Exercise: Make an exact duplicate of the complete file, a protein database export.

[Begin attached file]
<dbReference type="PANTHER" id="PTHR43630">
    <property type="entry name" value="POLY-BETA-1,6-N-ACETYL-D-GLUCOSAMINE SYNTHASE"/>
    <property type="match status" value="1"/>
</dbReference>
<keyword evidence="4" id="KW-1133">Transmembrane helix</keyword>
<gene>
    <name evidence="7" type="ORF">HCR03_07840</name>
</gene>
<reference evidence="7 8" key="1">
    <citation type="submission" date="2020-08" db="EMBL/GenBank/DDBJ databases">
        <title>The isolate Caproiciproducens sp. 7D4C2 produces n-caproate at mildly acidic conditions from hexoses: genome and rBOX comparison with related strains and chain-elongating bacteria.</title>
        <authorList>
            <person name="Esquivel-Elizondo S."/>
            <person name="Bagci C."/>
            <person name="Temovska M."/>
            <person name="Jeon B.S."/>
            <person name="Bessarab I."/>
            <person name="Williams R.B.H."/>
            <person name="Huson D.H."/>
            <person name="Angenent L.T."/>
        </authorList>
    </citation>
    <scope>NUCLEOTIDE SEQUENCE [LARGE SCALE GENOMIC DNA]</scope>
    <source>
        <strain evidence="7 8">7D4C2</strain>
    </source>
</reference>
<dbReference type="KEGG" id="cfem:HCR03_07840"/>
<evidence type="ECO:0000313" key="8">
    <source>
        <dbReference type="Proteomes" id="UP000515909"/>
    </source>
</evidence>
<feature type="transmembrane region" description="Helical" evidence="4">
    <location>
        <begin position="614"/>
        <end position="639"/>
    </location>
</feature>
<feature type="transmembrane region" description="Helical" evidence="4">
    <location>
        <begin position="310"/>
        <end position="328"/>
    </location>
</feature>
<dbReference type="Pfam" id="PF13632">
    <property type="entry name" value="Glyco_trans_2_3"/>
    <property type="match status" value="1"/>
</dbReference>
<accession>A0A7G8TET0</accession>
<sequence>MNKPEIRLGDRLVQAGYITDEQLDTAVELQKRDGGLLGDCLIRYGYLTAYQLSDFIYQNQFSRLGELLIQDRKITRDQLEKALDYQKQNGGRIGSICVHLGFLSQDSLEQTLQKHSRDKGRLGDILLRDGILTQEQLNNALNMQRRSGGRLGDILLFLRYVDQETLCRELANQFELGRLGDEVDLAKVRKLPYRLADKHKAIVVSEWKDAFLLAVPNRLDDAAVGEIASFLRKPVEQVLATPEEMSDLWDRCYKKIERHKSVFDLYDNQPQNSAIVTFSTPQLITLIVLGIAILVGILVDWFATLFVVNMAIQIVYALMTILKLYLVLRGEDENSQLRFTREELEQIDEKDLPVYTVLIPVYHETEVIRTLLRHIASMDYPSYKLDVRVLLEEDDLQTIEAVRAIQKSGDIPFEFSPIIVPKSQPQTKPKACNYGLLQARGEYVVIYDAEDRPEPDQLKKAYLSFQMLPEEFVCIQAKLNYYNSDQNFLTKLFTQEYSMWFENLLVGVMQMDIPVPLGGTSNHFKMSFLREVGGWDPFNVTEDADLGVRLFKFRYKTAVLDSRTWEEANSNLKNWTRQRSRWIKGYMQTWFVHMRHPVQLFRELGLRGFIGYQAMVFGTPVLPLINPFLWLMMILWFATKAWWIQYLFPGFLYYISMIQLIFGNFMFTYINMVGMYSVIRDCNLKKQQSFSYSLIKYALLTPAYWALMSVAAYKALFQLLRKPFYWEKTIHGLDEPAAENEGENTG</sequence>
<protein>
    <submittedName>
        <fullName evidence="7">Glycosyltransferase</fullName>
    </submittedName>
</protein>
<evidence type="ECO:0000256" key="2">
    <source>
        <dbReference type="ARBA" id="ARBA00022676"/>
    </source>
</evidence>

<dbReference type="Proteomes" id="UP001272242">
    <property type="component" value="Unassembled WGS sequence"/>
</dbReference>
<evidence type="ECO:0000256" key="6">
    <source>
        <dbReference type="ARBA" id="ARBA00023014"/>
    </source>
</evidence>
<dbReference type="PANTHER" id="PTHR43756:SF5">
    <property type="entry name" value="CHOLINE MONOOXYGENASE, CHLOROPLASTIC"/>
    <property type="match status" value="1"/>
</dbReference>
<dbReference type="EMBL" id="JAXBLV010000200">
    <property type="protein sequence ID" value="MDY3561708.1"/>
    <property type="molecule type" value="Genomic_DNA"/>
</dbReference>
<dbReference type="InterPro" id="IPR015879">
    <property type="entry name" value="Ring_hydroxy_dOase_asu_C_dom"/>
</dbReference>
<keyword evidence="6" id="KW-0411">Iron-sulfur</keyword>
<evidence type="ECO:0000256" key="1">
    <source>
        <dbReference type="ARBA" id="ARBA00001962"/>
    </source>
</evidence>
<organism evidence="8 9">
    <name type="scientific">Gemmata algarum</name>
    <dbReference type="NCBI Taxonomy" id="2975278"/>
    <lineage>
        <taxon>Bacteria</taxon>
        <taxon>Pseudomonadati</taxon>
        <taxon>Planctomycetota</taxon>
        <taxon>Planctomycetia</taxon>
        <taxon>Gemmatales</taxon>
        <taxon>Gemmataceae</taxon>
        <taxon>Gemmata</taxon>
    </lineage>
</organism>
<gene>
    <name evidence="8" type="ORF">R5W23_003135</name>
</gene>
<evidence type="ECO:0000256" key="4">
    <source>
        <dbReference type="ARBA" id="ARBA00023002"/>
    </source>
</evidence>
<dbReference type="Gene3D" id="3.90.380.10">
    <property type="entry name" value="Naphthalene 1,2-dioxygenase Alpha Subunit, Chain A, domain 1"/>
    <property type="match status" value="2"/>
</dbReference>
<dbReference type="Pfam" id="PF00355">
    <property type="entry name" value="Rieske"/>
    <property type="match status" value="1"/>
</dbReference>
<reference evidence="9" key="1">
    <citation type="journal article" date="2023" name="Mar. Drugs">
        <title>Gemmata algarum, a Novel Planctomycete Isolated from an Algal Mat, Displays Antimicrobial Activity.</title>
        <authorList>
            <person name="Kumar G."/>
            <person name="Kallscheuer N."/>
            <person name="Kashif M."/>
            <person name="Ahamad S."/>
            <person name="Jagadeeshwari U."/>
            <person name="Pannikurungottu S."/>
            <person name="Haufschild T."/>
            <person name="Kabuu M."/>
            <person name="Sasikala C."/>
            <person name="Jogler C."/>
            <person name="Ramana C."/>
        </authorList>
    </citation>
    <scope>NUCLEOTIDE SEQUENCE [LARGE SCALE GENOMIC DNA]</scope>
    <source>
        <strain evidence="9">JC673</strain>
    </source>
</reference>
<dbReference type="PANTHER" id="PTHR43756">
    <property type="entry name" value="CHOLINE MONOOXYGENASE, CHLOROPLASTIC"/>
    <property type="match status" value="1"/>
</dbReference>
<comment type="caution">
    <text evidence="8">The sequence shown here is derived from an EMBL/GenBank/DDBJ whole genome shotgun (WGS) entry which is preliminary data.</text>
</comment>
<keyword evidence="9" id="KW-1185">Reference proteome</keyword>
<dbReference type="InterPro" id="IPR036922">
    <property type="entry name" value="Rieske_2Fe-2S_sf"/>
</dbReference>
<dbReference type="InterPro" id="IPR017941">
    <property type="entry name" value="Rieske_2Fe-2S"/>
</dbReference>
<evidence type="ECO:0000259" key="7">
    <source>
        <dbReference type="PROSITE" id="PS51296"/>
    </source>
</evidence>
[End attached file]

<dbReference type="PANTHER" id="PTHR43630">
    <property type="entry name" value="POLY-BETA-1,6-N-ACETYL-D-GLUCOSAMINE SYNTHASE"/>
    <property type="match status" value="1"/>
</dbReference>
<keyword evidence="4" id="KW-1133">Transmembrane helix</keyword>
<gene>
    <name evidence="7" type="ORF">HCR03_07840</name>
</gene>
<reference evidence="7 8" key="1">
    <citation type="submission" date="2020-08" db="EMBL/GenBank/DDBJ databases">
        <title>The isolate Caproiciproducens sp. 7D4C2 produces n-caproate at mildly acidic conditions from hexoses: genome and rBOX comparison with related strains and chain-elongating bacteria.</title>
        <authorList>
            <person name="Esquivel-Elizondo S."/>
            <person name="Bagci C."/>
            <person name="Temovska M."/>
            <person name="Jeon B.S."/>
            <person name="Bessarab I."/>
            <person name="Williams R.B.H."/>
            <person name="Huson D.H."/>
            <person name="Angenent L.T."/>
        </authorList>
    </citation>
    <scope>NUCLEOTIDE SEQUENCE [LARGE SCALE GENOMIC DNA]</scope>
    <source>
        <strain evidence="7 8">7D4C2</strain>
    </source>
</reference>
<dbReference type="KEGG" id="cfem:HCR03_07840"/>
<evidence type="ECO:0000313" key="8">
    <source>
        <dbReference type="Proteomes" id="UP000515909"/>
    </source>
</evidence>
<feature type="transmembrane region" description="Helical" evidence="4">
    <location>
        <begin position="614"/>
        <end position="639"/>
    </location>
</feature>
<feature type="transmembrane region" description="Helical" evidence="4">
    <location>
        <begin position="310"/>
        <end position="328"/>
    </location>
</feature>
<dbReference type="Pfam" id="PF13632">
    <property type="entry name" value="Glyco_trans_2_3"/>
    <property type="match status" value="1"/>
</dbReference>
<accession>A0A7G8TET0</accession>
<sequence>MNKPEIRLGDRLVQAGYITDEQLDTAVELQKRDGGLLGDCLIRYGYLTAYQLSDFIYQNQFSRLGELLIQDRKITRDQLEKALDYQKQNGGRIGSICVHLGFLSQDSLEQTLQKHSRDKGRLGDILLRDGILTQEQLNNALNMQRRSGGRLGDILLFLRYVDQETLCRELANQFELGRLGDEVDLAKVRKLPYRLADKHKAIVVSEWKDAFLLAVPNRLDDAAVGEIASFLRKPVEQVLATPEEMSDLWDRCYKKIERHKSVFDLYDNQPQNSAIVTFSTPQLITLIVLGIAILVGILVDWFATLFVVNMAIQIVYALMTILKLYLVLRGEDENSQLRFTREELEQIDEKDLPVYTVLIPVYHETEVIRTLLRHIASMDYPSYKLDVRVLLEEDDLQTIEAVRAIQKSGDIPFEFSPIIVPKSQPQTKPKACNYGLLQARGEYVVIYDAEDRPEPDQLKKAYLSFQMLPEEFVCIQAKLNYYNSDQNFLTKLFTQEYSMWFENLLVGVMQMDIPVPLGGTSNHFKMSFLREVGGWDPFNVTEDADLGVRLFKFRYKTAVLDSRTWEEANSNLKNWTRQRSRWIKGYMQTWFVHMRHPVQLFRELGLRGFIGYQAMVFGTPVLPLINPFLWLMMILWFATKAWWIQYLFPGFLYYISMIQLIFGNFMFTYINMVGMYSVIRDCNLKKQQSFSYSLIKYALLTPAYWALMSVAAYKALFQLLRKPFYWEKTIHGLDEPAAENEGENTG</sequence>
<protein>
    <submittedName>
        <fullName evidence="7">Glycosyltransferase</fullName>
    </submittedName>
</protein>
<evidence type="ECO:0000256" key="2">
    <source>
        <dbReference type="ARBA" id="ARBA00022676"/>
    </source>
</evidence>

<dbReference type="Proteomes" id="UP001272242">
    <property type="component" value="Unassembled WGS sequence"/>
</dbReference>
<evidence type="ECO:0000256" key="6">
    <source>
        <dbReference type="ARBA" id="ARBA00023014"/>
    </source>
</evidence>
<dbReference type="PANTHER" id="PTHR43756:SF5">
    <property type="entry name" value="CHOLINE MONOOXYGENASE, CHLOROPLASTIC"/>
    <property type="match status" value="1"/>
</dbReference>
<dbReference type="EMBL" id="JAXBLV010000200">
    <property type="protein sequence ID" value="MDY3561708.1"/>
    <property type="molecule type" value="Genomic_DNA"/>
</dbReference>
<dbReference type="InterPro" id="IPR015879">
    <property type="entry name" value="Ring_hydroxy_dOase_asu_C_dom"/>
</dbReference>
<keyword evidence="6" id="KW-0411">Iron-sulfur</keyword>
<evidence type="ECO:0000256" key="1">
    <source>
        <dbReference type="ARBA" id="ARBA00001962"/>
    </source>
</evidence>
<organism evidence="8 9">
    <name type="scientific">Gemmata algarum</name>
    <dbReference type="NCBI Taxonomy" id="2975278"/>
    <lineage>
        <taxon>Bacteria</taxon>
        <taxon>Pseudomonadati</taxon>
        <taxon>Planctomycetota</taxon>
        <taxon>Planctomycetia</taxon>
        <taxon>Gemmatales</taxon>
        <taxon>Gemmataceae</taxon>
        <taxon>Gemmata</taxon>
    </lineage>
</organism>
<gene>
    <name evidence="8" type="ORF">R5W23_003135</name>
</gene>
<evidence type="ECO:0000256" key="4">
    <source>
        <dbReference type="ARBA" id="ARBA00023002"/>
    </source>
</evidence>
<dbReference type="Gene3D" id="3.90.380.10">
    <property type="entry name" value="Naphthalene 1,2-dioxygenase Alpha Subunit, Chain A, domain 1"/>
    <property type="match status" value="2"/>
</dbReference>
<dbReference type="Pfam" id="PF00355">
    <property type="entry name" value="Rieske"/>
    <property type="match status" value="1"/>
</dbReference>
<reference evidence="9" key="1">
    <citation type="journal article" date="2023" name="Mar. Drugs">
        <title>Gemmata algarum, a Novel Planctomycete Isolated from an Algal Mat, Displays Antimicrobial Activity.</title>
        <authorList>
            <person name="Kumar G."/>
            <person name="Kallscheuer N."/>
            <person name="Kashif M."/>
            <person name="Ahamad S."/>
            <person name="Jagadeeshwari U."/>
            <person name="Pannikurungottu S."/>
            <person name="Haufschild T."/>
            <person name="Kabuu M."/>
            <person name="Sasikala C."/>
            <person name="Jogler C."/>
            <person name="Ramana C."/>
        </authorList>
    </citation>
    <scope>NUCLEOTIDE SEQUENCE [LARGE SCALE GENOMIC DNA]</scope>
    <source>
        <strain evidence="9">JC673</strain>
    </source>
</reference>
<dbReference type="PANTHER" id="PTHR43756">
    <property type="entry name" value="CHOLINE MONOOXYGENASE, CHLOROPLASTIC"/>
    <property type="match status" value="1"/>
</dbReference>
<comment type="caution">
    <text evidence="8">The sequence shown here is derived from an EMBL/GenBank/DDBJ whole genome shotgun (WGS) entry which is preliminary data.</text>
</comment>
<keyword evidence="9" id="KW-1185">Reference proteome</keyword>
<dbReference type="InterPro" id="IPR036922">
    <property type="entry name" value="Rieske_2Fe-2S_sf"/>
</dbReference>
<dbReference type="InterPro" id="IPR017941">
    <property type="entry name" value="Rieske_2Fe-2S"/>
</dbReference>
<evidence type="ECO:0000259" key="7">
    <source>
        <dbReference type="PROSITE" id="PS51296"/>
    </source>
</evidence>